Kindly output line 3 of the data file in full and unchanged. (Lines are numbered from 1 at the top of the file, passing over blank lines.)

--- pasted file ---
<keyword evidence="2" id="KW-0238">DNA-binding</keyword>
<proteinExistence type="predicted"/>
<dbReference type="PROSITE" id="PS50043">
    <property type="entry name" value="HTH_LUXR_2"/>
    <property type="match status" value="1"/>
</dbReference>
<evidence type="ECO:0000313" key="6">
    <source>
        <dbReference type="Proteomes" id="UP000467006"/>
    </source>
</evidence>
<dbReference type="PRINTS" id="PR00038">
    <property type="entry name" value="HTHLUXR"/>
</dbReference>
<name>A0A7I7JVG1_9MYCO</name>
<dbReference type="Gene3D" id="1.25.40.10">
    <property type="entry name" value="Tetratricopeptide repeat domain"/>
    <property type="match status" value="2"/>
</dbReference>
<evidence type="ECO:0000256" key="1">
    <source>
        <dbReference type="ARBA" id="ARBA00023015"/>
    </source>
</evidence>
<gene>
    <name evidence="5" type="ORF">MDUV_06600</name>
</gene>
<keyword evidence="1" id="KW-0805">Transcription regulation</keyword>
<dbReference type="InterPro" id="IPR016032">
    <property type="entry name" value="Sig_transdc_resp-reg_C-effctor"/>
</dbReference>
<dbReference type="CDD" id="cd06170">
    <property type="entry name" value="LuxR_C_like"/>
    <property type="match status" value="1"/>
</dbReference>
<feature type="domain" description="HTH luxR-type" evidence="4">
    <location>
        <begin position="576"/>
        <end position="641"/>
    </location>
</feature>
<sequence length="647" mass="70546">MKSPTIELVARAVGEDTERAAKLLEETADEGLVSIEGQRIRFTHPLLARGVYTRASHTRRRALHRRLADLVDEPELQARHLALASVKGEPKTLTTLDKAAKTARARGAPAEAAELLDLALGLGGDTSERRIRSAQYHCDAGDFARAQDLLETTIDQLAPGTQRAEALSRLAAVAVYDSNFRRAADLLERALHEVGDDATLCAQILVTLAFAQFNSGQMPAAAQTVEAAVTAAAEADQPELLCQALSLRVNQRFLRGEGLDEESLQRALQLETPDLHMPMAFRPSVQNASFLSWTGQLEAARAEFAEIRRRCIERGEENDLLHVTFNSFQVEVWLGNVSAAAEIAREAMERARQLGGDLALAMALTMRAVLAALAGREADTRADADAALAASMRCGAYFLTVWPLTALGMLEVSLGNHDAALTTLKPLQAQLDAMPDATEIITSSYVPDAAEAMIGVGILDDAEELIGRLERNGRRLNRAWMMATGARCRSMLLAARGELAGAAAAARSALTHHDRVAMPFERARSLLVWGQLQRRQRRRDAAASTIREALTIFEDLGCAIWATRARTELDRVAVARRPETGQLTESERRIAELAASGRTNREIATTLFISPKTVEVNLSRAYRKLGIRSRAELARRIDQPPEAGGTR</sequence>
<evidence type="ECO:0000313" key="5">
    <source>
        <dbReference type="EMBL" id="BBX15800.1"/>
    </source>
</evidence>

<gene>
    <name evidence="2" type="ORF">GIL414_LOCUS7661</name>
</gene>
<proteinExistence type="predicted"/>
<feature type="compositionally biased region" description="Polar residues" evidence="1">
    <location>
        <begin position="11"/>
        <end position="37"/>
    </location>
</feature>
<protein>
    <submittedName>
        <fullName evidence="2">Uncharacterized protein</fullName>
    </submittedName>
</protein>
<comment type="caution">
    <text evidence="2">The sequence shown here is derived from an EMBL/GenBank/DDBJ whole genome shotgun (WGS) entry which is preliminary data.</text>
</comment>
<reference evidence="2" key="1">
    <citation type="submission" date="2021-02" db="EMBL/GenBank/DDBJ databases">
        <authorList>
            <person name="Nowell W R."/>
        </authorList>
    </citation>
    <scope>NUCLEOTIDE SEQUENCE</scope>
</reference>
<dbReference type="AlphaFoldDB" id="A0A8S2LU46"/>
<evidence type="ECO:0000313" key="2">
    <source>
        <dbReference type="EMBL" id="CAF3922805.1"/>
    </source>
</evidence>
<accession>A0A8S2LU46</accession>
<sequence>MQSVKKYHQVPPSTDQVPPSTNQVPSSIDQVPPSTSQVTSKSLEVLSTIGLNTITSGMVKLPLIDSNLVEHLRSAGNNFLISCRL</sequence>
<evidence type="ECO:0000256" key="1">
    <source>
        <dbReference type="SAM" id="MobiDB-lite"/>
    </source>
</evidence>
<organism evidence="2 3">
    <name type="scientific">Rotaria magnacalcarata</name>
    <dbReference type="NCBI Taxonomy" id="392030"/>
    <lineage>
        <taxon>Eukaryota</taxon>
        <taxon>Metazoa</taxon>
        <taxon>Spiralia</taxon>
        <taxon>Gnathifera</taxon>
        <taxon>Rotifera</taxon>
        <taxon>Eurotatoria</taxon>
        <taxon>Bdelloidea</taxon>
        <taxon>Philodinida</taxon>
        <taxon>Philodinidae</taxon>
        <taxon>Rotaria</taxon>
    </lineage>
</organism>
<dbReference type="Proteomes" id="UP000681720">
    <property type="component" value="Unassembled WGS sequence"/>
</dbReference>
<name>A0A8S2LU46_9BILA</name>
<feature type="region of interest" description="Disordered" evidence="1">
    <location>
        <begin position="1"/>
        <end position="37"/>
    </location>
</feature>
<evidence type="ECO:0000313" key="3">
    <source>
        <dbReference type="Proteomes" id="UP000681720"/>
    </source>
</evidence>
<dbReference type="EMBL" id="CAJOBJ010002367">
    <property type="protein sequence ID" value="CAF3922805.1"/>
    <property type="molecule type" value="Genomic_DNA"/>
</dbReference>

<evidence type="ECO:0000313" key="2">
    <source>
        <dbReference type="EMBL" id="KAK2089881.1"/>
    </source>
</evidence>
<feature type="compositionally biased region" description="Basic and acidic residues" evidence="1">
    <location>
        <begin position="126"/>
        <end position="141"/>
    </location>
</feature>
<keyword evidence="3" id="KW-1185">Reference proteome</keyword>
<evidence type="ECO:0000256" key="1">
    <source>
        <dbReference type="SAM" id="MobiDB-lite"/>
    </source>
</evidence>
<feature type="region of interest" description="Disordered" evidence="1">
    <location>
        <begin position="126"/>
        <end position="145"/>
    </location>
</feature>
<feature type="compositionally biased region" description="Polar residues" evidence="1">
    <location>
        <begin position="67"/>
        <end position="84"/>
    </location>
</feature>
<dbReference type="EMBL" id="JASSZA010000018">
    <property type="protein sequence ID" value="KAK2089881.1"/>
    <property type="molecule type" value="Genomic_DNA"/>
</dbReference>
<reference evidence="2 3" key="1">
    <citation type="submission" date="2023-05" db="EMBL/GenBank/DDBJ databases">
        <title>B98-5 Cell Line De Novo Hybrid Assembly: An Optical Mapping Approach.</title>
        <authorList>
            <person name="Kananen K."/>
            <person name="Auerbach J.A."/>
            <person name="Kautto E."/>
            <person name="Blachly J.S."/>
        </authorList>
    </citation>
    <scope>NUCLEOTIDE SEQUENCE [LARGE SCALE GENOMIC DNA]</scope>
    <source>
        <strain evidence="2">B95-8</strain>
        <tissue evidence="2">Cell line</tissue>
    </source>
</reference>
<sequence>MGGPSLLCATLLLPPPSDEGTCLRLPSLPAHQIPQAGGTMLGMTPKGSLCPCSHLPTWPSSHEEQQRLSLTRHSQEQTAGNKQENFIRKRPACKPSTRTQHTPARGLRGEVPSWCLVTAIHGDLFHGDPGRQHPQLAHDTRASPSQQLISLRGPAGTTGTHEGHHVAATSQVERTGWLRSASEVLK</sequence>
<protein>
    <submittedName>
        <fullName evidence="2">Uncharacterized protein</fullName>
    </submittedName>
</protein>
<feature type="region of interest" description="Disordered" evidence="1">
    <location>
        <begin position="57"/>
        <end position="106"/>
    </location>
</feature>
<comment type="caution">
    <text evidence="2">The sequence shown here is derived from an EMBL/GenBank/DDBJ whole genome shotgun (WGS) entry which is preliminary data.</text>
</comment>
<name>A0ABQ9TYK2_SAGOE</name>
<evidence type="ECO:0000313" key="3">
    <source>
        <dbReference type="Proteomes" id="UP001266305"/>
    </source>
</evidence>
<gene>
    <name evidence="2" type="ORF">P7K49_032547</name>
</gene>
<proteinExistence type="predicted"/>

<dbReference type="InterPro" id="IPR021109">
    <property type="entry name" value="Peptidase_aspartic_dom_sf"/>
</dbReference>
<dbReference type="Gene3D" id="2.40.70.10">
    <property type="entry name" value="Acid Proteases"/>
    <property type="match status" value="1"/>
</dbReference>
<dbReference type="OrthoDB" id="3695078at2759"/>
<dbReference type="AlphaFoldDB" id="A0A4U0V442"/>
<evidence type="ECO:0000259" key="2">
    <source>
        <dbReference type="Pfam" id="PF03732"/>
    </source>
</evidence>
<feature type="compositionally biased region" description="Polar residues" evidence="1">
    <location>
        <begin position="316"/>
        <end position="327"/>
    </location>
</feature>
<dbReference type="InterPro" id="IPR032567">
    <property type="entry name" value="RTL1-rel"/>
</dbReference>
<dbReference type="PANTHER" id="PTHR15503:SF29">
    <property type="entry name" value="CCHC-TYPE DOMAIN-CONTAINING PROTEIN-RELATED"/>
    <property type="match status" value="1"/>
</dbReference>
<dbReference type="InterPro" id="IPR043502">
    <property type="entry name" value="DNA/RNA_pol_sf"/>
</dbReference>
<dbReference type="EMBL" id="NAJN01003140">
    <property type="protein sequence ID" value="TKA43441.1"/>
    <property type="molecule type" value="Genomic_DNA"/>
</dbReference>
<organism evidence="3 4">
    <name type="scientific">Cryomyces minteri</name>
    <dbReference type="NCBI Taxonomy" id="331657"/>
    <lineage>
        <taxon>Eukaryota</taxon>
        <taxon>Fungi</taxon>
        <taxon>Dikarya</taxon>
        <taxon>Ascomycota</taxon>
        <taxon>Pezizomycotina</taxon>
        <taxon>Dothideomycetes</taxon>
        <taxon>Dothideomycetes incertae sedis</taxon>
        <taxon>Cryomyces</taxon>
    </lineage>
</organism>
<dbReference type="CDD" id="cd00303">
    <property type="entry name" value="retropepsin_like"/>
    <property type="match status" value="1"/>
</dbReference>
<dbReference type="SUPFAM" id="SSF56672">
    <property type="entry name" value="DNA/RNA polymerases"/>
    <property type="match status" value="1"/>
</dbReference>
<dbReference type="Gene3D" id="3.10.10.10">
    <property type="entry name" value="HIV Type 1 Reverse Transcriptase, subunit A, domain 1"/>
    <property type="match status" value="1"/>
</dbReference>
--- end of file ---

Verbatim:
<dbReference type="PROSITE" id="PS50043">